Researchers discover evidence of earthquakes that affected Chilean coast in the past 9,000 years


Share post:

A scientific team has discovered the geological footprint of earthquakes and tsunamis that affected the Aysen region (southern Chile) up to 9,000 years ago. This new study improves the assessment of seismic hazard in a wide area of the American continent prone to large earthquakes.

Researchers discover evidence of earthquakes that affected Chilean coast in the past 9,000 years
The new study is a first step forward to improve the evaluation of the seismic hazard in Andean regions
[Credit: Universidad de Barcelona]

The study, published in Journal of Geophysical Research: Solid Earth, enabled the researchers to establish the first paleoseismological record of the Liquine-Ofqui Fault Zone (LOFZ), a large geological structure that crosses southern Chile and is partially responsible for the seismic activity of the Andean country.

The LOFZ fracture area, which stretches over more than 1,000 kilometres north-south in Chile, is a geological structure associated with volcanism and that has an impact on the relief of the Andean country. This seismically hazardous area has some active volcanoes –such as Maca, Hudson and Mentolat- and steep reliefs that can enlarge the effects of the most violent geological phenomena.

In this area, Aysen fjord is a model to study geological processes –earthquakes, tsunamis, etc.— that can be a threat to the local population. According to Galderic Lastras, “the Aysen fjord is cross-cut by the strike-slip fault system (LOFZ) that causes local earthquakes, such as the crisis in 2007. The main earthquake of this crisis —magnitude 6.2— caused dozens of landslides and a local tsunami, with some casualties and important damage to fish farms.”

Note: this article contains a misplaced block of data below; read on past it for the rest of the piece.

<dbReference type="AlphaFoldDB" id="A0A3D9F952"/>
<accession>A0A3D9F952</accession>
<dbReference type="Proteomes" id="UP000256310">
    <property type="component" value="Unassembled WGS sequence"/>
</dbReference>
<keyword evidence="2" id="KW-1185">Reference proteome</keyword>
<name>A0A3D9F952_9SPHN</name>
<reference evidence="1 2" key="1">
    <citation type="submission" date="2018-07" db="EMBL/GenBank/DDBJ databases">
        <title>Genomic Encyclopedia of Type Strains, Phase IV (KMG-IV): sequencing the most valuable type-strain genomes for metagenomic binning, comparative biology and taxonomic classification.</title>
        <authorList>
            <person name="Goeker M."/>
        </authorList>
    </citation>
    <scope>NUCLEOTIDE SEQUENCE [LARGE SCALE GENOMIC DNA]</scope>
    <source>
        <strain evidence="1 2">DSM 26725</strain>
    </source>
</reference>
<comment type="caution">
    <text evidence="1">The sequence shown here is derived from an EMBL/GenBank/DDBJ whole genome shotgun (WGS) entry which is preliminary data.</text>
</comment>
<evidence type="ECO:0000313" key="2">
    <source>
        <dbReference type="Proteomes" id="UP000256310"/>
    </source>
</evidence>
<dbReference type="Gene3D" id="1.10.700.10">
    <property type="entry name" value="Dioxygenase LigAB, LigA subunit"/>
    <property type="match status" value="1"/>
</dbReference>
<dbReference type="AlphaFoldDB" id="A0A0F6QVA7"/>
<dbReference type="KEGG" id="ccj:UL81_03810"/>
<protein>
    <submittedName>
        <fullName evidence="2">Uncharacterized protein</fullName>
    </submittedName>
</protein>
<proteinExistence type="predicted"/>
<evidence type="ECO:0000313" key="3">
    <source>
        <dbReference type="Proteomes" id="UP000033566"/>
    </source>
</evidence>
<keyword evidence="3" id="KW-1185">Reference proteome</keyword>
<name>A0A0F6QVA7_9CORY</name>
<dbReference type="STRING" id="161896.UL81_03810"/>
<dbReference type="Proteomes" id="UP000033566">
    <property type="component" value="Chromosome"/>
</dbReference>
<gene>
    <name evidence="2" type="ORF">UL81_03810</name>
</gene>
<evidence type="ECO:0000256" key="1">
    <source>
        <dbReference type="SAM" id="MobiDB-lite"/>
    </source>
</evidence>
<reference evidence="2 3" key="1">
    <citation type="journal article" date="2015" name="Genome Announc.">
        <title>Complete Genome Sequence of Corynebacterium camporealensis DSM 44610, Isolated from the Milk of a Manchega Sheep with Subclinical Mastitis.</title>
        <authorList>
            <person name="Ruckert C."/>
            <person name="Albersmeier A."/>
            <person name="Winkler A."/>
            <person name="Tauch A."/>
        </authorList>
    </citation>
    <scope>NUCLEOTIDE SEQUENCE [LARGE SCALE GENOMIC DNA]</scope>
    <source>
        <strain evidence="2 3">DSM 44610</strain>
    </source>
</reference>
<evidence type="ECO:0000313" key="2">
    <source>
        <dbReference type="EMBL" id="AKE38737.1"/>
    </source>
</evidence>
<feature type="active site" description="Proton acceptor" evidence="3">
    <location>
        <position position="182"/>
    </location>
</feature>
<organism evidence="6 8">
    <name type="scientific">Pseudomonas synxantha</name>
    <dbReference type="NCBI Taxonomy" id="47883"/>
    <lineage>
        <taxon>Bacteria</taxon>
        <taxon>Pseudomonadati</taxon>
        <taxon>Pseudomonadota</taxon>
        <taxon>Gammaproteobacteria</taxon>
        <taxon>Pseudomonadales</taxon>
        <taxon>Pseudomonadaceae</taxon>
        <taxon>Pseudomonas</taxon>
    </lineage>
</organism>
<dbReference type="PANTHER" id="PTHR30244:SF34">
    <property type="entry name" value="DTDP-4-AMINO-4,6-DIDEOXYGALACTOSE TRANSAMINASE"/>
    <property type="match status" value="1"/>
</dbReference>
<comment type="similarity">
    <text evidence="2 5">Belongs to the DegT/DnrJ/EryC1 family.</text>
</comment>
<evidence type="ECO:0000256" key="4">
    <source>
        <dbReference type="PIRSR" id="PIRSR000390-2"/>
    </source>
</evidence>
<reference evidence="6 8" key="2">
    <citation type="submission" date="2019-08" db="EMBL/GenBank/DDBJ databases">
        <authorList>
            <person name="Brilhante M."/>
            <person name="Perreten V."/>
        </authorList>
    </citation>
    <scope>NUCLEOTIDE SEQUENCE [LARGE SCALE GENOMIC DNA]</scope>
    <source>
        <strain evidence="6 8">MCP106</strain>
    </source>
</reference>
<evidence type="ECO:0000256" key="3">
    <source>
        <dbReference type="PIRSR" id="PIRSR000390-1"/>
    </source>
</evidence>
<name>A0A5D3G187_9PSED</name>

“Moreover, this fjord is quite close to the plate boundary between the South American and the Nazca Plates, an active subduction zone that causes large magnitude earthquakes,” says Lastras, expert on submarine cartography and head of the oceanographic survey DETSUFA that worked on the cartography of the geological footprint of submarine landslides in Aysen.

Aysen fjord: earthquakes and tsunamis in a natural laboratory

When an earthquake occurs –moderate or strong-, it can destabilize the mountain slopes that surround the fjord. Rock masses can slide and fall until reaching the fjord bottom, causing local tsunamis. This forms an increased risk for the population since there is an extremely short warning time. The geological footprint of these landslides -piled up at the bottom of the fjord and separated by sediments- is then visible in the sedimentary record.

Researchers discover evidence of earthquakes that affected Chilean coast in the past 9,000 years
The geological footprints of the last seismic crisis – April 21, 2007 – are still visible in the Aysén fjord